Does this mean we should give up on recycling? No. We need to continue to educate while solutions are researched. It will take time to find a more permanent solution to this complex problem. Reusing is the alternative we must encourage.  We fundamentally believe reuse is the best possible form of recycling, and our business model is centered on this core value. This focus allows us to get used books into the hands of people who want and need them most rather than allowing them to become waste or to languish unread.

Millions of books are printed in the USA every year. Many of these books already exist. Purchasing re-commerced books can help keep books out of landfills, saves trees, and lower the overall footprint. Buying used and giving a second life to an already existing item requires a paradigm shift.  Reused is a commitment to the environment and isn’t about financial status. Re-commerce books lets the story live on.

4). Take Advantage of the First Sale Doctrine

This legal concept allows a legally purchased copyrighted item to be resold after the original transfer of title. This particular concept is a major win for the environment, charity organizations, and society in general. Think about how many times a product can be used and by how many different people.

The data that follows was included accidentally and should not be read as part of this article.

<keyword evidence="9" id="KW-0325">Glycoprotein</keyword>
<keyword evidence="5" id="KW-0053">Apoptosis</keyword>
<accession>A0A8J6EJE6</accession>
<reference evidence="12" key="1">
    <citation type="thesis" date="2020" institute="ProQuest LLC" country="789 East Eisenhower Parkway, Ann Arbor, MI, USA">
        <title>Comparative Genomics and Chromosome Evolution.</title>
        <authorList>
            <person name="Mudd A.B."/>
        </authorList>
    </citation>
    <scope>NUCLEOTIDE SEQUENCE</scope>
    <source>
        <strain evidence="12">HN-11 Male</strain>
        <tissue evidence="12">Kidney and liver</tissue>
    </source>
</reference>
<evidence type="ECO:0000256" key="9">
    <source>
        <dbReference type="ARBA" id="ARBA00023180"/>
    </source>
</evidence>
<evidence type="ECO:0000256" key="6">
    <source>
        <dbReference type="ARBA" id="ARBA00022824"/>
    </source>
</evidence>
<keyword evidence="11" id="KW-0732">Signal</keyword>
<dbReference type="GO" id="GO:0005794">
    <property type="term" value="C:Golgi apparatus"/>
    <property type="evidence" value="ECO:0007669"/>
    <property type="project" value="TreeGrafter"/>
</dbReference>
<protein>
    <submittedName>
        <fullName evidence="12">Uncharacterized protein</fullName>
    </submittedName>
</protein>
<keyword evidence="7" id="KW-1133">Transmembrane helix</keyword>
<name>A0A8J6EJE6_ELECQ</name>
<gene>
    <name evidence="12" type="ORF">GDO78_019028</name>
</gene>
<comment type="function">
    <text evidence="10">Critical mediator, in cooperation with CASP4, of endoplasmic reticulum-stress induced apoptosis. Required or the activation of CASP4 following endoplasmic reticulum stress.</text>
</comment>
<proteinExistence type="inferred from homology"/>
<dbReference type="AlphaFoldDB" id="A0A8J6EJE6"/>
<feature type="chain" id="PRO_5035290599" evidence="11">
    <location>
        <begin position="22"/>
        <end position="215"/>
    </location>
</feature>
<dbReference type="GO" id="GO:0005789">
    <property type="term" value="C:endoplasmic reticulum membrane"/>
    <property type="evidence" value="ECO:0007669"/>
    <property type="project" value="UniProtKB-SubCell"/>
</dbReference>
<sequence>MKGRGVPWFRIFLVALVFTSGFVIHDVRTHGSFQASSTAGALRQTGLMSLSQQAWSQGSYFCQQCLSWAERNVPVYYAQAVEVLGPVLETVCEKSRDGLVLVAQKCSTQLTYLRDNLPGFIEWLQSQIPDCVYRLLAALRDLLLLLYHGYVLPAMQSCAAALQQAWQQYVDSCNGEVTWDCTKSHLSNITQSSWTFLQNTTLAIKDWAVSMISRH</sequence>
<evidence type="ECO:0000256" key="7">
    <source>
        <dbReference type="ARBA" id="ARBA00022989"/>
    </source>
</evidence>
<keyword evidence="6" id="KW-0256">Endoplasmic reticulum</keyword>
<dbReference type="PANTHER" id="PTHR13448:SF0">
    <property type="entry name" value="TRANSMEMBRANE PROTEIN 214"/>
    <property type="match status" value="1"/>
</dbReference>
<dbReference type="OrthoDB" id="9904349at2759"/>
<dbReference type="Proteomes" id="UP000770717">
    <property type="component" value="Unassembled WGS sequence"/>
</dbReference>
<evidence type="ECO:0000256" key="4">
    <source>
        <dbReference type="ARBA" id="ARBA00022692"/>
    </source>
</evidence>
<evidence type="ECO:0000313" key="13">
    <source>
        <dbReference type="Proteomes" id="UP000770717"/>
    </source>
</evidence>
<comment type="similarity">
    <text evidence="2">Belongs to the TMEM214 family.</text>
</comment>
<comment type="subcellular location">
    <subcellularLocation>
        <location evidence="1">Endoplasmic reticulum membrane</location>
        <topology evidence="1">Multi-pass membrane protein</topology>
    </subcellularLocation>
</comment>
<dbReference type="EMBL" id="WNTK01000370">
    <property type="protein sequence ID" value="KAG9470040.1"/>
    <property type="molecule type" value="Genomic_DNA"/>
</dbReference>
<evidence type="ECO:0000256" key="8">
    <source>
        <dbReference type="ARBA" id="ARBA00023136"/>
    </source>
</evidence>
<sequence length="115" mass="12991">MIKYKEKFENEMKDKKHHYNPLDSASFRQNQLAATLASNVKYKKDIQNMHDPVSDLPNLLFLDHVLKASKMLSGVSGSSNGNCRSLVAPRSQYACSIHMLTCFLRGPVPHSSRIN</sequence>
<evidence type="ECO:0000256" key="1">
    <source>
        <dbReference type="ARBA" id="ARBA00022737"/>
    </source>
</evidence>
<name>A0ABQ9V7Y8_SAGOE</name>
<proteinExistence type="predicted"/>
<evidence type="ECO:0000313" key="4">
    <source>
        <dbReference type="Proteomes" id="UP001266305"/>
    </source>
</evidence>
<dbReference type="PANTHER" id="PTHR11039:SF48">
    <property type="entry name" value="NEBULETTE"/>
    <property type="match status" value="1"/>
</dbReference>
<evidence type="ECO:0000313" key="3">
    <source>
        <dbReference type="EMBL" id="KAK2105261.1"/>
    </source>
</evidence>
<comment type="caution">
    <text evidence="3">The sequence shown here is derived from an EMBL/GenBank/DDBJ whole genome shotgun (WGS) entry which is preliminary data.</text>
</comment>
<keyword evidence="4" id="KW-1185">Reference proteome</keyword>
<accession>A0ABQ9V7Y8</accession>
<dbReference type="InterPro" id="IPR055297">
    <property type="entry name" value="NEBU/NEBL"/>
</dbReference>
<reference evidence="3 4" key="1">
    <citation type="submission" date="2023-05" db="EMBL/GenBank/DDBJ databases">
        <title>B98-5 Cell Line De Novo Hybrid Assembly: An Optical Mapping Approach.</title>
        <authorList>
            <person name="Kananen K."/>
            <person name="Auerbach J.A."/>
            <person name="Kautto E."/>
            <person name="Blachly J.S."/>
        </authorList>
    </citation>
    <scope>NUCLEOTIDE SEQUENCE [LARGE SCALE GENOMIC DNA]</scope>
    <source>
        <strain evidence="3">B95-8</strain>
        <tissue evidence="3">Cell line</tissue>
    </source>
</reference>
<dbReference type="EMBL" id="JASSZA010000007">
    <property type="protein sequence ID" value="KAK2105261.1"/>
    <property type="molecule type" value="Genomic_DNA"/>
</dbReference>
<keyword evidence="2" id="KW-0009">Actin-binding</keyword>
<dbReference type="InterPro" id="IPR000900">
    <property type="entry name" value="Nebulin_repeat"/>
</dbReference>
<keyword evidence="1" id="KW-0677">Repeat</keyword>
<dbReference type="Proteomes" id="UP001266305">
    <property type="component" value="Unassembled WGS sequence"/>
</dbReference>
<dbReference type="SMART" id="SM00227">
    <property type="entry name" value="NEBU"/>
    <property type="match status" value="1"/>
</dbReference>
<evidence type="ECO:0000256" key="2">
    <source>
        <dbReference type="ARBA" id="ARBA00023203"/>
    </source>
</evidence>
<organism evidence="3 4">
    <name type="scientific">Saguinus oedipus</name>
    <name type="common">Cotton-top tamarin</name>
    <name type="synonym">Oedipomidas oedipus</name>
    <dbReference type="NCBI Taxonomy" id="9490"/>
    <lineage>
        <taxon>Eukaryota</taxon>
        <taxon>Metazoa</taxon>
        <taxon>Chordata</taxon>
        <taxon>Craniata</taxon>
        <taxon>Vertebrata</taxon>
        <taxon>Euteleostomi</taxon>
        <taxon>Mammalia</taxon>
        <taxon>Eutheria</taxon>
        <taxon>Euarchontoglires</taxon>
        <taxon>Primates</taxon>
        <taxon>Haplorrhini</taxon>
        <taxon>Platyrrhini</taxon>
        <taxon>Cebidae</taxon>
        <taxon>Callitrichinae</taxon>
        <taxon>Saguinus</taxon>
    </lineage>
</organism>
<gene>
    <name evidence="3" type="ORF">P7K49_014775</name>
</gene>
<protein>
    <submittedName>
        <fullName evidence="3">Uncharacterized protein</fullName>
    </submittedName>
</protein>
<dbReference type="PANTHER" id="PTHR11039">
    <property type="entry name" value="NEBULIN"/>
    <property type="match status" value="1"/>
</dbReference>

5). Find Unexpected Treasures

Receiving a used book is like receiving insights into someone else’s life. It engages the imagination into solving who owned it before. What were they experiencing when they wrote this? Who gave them the book? It’s an endless supply of mysteries only your imagination can solve. It’s a story within the story. The book’s timeline and history grow and become more engaging with your engagement. 

Our inventory changes daily. You never know what you’ll find at discoverbooks.com. Who doesn’t love to find vintage and 1st edition books? Not to mention, the artwork in an old book is worth collecting.


6). Tuition Costs are Rising

Textbooks are a major education expense. Save money by finding them used. What college student doesn’t want extra money in their pocket. You can save 50%-75% off new textbooks prices. (Did we already state the savings to the environment?)

7). Make your Parents Proud and be Hip at the Same Time